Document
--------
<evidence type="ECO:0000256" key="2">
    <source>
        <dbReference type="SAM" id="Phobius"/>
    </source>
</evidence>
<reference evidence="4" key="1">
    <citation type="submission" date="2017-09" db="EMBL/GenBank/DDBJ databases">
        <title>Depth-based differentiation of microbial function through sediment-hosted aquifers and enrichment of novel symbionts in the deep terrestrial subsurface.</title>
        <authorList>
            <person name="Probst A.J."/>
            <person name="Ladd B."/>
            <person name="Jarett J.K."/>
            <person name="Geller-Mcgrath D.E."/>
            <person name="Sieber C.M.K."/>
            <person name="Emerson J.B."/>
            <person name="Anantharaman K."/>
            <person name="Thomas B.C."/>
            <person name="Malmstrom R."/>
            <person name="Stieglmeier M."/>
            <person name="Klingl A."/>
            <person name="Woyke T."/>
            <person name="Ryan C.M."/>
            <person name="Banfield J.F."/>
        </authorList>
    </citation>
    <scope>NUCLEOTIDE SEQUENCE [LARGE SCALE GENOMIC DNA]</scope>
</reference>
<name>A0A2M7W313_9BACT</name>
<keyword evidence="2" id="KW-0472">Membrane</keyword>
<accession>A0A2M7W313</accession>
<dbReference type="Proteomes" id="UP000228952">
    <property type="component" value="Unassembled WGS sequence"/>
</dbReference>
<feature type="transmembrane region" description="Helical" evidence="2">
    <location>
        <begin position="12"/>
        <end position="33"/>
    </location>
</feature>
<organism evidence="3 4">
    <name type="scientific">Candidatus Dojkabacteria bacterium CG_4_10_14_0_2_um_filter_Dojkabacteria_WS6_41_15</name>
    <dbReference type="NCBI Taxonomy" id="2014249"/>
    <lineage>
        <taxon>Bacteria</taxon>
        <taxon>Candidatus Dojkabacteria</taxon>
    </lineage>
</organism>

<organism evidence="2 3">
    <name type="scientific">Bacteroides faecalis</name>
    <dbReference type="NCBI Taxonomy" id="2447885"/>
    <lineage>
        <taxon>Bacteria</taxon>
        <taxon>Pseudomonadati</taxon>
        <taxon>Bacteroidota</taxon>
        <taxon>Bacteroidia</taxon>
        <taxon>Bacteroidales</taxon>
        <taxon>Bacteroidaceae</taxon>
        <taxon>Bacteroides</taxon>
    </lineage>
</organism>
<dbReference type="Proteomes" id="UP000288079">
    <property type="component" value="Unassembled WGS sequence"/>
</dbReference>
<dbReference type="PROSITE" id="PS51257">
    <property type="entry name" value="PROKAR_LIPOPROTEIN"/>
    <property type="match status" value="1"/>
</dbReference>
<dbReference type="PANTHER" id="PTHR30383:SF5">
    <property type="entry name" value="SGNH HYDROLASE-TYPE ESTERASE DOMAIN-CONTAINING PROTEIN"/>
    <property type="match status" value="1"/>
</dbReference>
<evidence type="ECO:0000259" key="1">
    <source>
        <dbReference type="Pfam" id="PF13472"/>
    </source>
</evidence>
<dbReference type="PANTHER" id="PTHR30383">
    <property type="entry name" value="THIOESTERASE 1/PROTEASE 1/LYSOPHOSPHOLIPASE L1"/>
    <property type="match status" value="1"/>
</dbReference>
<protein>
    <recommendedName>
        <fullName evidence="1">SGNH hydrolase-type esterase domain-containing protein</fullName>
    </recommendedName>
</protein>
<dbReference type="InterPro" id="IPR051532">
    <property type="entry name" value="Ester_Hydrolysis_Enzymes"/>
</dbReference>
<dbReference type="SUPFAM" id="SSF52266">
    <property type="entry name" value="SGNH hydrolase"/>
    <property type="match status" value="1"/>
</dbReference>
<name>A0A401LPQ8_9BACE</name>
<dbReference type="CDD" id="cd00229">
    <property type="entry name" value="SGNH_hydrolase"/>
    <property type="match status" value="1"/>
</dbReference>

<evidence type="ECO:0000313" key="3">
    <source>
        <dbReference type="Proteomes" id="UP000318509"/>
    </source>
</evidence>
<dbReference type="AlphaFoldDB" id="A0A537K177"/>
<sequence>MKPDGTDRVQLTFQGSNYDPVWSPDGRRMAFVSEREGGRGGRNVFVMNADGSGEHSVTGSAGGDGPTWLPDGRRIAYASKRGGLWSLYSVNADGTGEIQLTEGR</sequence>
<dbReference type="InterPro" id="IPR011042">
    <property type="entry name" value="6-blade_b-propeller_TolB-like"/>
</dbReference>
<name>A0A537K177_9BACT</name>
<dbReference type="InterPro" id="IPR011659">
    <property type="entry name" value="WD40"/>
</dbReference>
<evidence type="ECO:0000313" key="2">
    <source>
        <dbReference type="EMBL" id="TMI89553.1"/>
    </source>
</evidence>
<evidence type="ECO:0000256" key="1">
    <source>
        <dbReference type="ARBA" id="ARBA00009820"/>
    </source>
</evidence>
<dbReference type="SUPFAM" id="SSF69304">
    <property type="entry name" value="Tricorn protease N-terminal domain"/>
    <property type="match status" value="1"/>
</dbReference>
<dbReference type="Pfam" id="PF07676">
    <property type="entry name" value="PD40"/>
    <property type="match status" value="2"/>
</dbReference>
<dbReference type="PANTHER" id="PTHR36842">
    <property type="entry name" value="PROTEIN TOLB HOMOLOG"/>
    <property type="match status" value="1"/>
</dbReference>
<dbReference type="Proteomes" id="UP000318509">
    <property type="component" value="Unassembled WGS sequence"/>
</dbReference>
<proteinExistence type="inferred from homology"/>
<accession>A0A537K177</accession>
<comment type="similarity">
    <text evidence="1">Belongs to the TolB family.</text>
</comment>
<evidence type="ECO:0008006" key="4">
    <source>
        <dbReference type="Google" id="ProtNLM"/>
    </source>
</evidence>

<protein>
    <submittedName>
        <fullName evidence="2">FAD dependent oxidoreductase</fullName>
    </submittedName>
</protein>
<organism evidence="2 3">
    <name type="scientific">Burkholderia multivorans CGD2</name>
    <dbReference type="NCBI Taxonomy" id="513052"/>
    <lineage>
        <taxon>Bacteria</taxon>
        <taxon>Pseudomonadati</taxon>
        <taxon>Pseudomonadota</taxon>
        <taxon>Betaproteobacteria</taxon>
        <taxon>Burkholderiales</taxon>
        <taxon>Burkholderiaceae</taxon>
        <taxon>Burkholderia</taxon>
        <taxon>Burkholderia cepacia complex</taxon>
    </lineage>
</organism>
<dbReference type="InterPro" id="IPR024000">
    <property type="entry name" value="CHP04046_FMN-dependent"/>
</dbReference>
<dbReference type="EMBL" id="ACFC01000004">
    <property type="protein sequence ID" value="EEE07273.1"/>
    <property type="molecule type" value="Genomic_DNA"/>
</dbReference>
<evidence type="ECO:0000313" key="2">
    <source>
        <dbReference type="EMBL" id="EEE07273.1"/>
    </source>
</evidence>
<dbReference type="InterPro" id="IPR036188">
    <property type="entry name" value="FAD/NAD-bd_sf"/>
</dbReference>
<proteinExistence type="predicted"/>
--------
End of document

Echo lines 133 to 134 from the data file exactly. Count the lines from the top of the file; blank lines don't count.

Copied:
</dbReference>
<dbReference type="Proteomes" id="UP000318509">